BLACK NARCISSUS (1947) adapts a Rumer Godden novel about a group of nuns (headed by Deborah Kerr) trying to found a convent/hospital/school in the Himalayas only to find themselves wilting under the attractions of the landscape (“I can’t hide the mountains.”) and the Manly Man working for the local monarch. This concept of British Stoicism collapsing under exotic assault is badly dated, but the film is absolutely beautiful to look at, which helps a lot. Sabu plays a young nobleman and Jean Simmons has a racebent role as an Indian beggar woman. . “You’re obnoxious when you’re sober and abominable when you’re drunk.”
STUCK IN LOVE (2013) stars Greg Kinnear as a writer clinging to the hope ex-wife Jennifer Connelly will come back to him, while the couple’s son falls hopelessly in love with a teen addict and the commitment-phobic daughter winds up falling for a nice guy. Competent performances (including Kristen Bell as Kinnear’s friend-with-benefits), but too lightweight to stand out—and while they acknowledge Kinnear’s pursuit of Connelly (who’s largely wasted here) is stalkery, admitting it doesn’t make it less so (so Chilly Scenes of Winter with John Heard’s obsessive stalking of a married woman would be a logical double bill). “If I were you, I’d be on every dating website.”
SISTERS OF HEAVEN: China’s Barnstorming Aviatrixes: Modernity, Feminism and Popular Imagination in Asia and the West by Patti Gully chronicles the decisions of three 1930s women fliers in China — a diplomat, an actor (whose credits include a silent version of MULAN) and a military officer — to barnstorm North America (and in one case South America too) to build support and raise funding for the fight against the Japanese invaders. The women are certainly impressive—it’s eye-opening to see how far outside the stereotype of Chinese women they fall—but the narrative isn’t really gripping, and spends a lage amount of time on an endless series of whistle-stops (fly in, make speech to cheering crowd, fly off), though given the nature of the topic, perhaps that was unavoidable.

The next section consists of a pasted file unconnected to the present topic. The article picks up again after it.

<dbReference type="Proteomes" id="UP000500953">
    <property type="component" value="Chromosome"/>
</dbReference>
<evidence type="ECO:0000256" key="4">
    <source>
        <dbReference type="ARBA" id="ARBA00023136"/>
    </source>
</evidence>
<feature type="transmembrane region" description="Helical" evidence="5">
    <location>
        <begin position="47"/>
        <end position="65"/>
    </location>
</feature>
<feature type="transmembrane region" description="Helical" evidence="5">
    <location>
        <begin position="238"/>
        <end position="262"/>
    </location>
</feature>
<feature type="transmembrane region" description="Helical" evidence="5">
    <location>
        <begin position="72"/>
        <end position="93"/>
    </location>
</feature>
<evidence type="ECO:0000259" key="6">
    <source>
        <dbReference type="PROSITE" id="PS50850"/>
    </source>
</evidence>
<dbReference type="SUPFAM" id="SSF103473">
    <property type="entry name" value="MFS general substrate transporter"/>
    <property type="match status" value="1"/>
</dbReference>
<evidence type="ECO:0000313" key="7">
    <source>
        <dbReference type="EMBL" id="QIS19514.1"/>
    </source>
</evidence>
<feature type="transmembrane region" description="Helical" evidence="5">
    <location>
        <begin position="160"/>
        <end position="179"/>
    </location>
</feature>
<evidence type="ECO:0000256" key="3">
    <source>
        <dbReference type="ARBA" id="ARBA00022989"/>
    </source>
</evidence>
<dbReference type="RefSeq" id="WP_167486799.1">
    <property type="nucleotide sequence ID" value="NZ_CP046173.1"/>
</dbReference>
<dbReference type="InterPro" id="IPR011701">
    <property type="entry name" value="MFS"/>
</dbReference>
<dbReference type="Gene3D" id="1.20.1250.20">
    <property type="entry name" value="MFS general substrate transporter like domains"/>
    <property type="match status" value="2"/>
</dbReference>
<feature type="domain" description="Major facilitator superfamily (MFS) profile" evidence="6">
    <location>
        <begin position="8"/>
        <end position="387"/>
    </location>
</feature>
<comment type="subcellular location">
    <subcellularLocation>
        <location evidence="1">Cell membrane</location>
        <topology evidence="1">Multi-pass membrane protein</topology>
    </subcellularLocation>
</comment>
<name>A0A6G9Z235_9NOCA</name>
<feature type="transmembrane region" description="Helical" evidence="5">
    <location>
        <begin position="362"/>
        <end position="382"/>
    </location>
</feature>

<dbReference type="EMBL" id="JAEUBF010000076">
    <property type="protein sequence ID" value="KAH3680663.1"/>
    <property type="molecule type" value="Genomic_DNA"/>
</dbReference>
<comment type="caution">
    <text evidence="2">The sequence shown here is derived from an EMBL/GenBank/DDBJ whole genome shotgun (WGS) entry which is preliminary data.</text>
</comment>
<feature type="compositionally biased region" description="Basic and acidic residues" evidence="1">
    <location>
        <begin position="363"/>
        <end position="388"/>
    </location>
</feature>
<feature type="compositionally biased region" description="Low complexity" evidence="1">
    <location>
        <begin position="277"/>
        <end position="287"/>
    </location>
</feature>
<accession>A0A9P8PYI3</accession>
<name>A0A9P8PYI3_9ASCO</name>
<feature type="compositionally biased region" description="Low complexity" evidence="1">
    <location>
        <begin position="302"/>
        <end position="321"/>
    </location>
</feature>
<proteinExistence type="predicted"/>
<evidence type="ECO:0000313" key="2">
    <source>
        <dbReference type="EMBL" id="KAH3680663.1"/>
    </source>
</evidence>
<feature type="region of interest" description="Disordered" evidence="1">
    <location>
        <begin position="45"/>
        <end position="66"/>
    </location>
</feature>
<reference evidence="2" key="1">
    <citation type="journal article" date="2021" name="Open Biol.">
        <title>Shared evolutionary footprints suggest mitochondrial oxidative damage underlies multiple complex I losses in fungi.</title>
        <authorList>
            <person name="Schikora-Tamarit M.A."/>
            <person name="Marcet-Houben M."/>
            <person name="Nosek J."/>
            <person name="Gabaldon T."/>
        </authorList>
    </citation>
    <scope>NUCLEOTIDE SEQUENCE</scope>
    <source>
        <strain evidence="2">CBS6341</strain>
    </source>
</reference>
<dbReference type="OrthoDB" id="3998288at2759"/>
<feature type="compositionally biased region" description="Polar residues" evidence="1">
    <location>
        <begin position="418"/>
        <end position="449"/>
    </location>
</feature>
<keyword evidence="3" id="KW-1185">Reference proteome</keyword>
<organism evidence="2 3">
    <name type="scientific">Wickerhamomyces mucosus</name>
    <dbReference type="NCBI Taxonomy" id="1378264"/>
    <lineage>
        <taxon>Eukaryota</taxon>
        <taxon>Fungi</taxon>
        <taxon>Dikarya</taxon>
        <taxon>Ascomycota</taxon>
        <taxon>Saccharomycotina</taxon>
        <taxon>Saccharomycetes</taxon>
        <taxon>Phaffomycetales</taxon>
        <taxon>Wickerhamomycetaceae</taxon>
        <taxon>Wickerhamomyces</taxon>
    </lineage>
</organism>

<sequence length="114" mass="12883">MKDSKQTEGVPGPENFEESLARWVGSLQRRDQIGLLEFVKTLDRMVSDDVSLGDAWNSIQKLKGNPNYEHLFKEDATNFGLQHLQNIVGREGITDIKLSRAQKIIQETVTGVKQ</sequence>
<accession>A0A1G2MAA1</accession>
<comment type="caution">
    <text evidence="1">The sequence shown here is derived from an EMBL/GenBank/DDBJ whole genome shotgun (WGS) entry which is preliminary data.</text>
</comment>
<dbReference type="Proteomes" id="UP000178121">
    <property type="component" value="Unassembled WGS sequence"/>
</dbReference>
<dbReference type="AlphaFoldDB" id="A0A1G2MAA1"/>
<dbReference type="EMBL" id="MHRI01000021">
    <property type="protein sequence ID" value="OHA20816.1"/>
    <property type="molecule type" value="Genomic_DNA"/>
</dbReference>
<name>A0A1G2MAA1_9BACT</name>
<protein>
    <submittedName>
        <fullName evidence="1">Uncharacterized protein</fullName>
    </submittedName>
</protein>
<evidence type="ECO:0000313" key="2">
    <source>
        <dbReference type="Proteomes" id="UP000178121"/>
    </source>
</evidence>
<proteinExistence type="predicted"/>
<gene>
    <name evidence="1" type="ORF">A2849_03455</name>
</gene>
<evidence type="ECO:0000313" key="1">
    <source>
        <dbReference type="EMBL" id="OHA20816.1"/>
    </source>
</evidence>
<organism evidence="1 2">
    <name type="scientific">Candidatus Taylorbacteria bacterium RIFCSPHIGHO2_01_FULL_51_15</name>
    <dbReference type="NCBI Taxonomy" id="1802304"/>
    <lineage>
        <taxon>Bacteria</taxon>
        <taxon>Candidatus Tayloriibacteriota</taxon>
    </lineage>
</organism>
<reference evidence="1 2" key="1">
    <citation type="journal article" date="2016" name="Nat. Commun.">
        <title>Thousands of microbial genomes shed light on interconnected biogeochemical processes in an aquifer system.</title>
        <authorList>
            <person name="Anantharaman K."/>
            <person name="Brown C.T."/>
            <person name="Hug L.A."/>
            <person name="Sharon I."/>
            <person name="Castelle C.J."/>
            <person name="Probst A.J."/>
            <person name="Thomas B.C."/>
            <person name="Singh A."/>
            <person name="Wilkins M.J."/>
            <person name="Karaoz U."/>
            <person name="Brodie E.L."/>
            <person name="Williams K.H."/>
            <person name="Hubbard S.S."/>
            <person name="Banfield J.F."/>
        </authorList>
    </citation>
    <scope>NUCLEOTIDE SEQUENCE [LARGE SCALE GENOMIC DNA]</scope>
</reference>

I only picked up ELDRITCH EMBRACES: Putting the Love Back in Lovecraft edited by Michael Cieslak because it includes my “Signs and Hortense” but having read it I’m quite glad to have a copy. It’s an excellent collection (and if I’m going to be in an anthology, that’s what I’d prefer) where I enjoyed almost every story (one of the exceptions made me wince by having Native American religion presented in the pulp tradition as something unspeakably evil). The stories range from rom-com to traditional horror themes (Oh No, the Woman I Love Is a Monster!)—which isn’t a criticism, those stories worked to the completely bizarre such as “The Rimerson Composition”and “The Fine Art of Fortune Telling.” There are several same-sex romances, the best of which for my taste was “Pickman’s Canvas.” I’m proud to be included in this collection. (cover by Ignacio Cariman, all rights to current holder).